Suckerpunch’s A Farewell is a Successful Exercise in “Found Space” Theatre in Salt Lake City

A Farewell

By Christian Seiter

A Farewell, the inaugural production of Suckerpunch, a Salt Lake City-based performance research group, is a unique “found-space” theatre experience. The piece, written and directed by Kali Scott, is based on Arthur Schnitzler‘s short story. Perhaps the most intriguing element of A Farewell is the playing space in which it is presented—tthe piece is performed, literally, in the living room of a middle class home in the Salt Lake City suburbs. Although “found space” productions often are a result of necessity rather than choice, A Farewell masterfully incorporates its playing space to the point where it is hard to imagine the piece having comparable impact in a traditional theatre.

In A Farewell, Eddie (Mark Macey) anxiously awaits the arrival of his date, Anna (Kali Scott), a married woman with whom he is having an affair. As time passes, Eddie becomes restless, drinking wine, munching on meticulously prepared snacks, berating himself for his romantic shortcomings, and, eventually, hallucinating about past experiences with Anna. Throughout the play, Eddie plays various messages Anna has left him over the course of their relationship on his answering machine; the answering machine (in tandem with an old VCR player) is the primary vehicle through which the audience comes to learn about Anna and the complicated nature of her relationship with Eddie. Anna makes appearances onstage, but these appearance are usually manifestations of Eddie’s memory; the lion’s share of stage time belongs to Macey.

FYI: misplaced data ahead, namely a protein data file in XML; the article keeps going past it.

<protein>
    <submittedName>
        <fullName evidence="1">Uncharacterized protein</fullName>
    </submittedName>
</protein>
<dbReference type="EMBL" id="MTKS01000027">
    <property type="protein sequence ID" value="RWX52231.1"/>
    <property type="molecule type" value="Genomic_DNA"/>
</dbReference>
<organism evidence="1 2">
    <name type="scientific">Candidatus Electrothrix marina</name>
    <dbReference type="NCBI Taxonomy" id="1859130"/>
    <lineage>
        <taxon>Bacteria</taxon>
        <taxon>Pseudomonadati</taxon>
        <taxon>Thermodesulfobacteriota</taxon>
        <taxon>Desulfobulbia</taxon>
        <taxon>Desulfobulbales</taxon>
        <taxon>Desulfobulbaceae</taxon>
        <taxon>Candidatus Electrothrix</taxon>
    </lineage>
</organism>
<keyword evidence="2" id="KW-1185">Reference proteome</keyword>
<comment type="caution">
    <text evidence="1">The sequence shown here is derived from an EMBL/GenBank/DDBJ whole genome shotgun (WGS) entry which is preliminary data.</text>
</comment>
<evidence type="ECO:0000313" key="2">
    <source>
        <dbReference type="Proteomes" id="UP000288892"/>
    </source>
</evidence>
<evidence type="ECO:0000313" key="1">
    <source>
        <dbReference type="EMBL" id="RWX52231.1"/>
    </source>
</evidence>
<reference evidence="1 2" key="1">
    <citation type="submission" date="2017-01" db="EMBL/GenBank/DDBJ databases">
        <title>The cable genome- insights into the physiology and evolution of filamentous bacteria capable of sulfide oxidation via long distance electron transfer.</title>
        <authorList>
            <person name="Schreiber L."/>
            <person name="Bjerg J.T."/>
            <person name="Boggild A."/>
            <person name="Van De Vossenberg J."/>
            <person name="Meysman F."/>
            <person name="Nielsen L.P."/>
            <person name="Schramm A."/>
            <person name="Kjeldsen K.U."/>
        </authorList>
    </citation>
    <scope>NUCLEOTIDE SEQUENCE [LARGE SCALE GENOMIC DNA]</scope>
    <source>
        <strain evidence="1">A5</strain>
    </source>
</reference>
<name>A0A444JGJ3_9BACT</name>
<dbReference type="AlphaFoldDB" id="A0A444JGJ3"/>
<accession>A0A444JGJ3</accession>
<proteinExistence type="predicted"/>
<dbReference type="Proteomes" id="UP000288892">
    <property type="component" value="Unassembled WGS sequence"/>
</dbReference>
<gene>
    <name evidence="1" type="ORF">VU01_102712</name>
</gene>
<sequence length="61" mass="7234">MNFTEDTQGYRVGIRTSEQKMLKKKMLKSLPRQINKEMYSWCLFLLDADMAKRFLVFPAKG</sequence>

A Farewell provides an incredibly intimate audience experience. The actors are frequently no more than three feet from the audience, and the result leaves one feeling somewhat voyeuristic, witnessing moments of intimacy and insecurity in a deeply personal living space. The intimacy of the playing space alongside Macey’s honest portrayal of insecurity, self-deprecation, and misplaced hopefulness makes this a production well worth seeing, particularly if you are new to “found space” theatre. Scott, likewise, delivers an intriguing performance, and in particular shines during the more lighthearted moments of the piece. The play is most successful when it trusts silence and genuine human moments in a truly lived-in playing space.

Occasionally, Eddie delivers sweeping poetic monologues that, for me, were less successful than other moments of the play. Even so, Macey’s humor and charm help the speeches remain genuine. The piece is well-written, but the juxtaposition of the poetic moments with “kitchen sink” realism sometimes feels out of place.

A Farewell is mature, but accessible, and runs appropriately 40 minutes. It contains moderate to strong profanity, but would be appropriate for mature teenagers. The piece explores many of the ugly details of a particularly complicated relationship, but it is by no means excessive nor smutty. The humor throughout helps balance the more uncomfortable moments. The ticket price is a mere five dollars, and there is a ten seat cap per show. Street parking outside is ample.

I found Suckerpunch’s A Farewell to be very honest and interesting. I look forward to more pieces by this thought-provoking theatre company.

Suckerpunch presents A Farewell by Kali Scott
1855 E. Mary Dott Way, Salt Lake City, UT, 84106-4035
Friday, October 6th at 7:00 PM, Saturday, October 7th at 7:00 PM
Tickets: $5.00
Contact: suckerpunchforever@gmail.com
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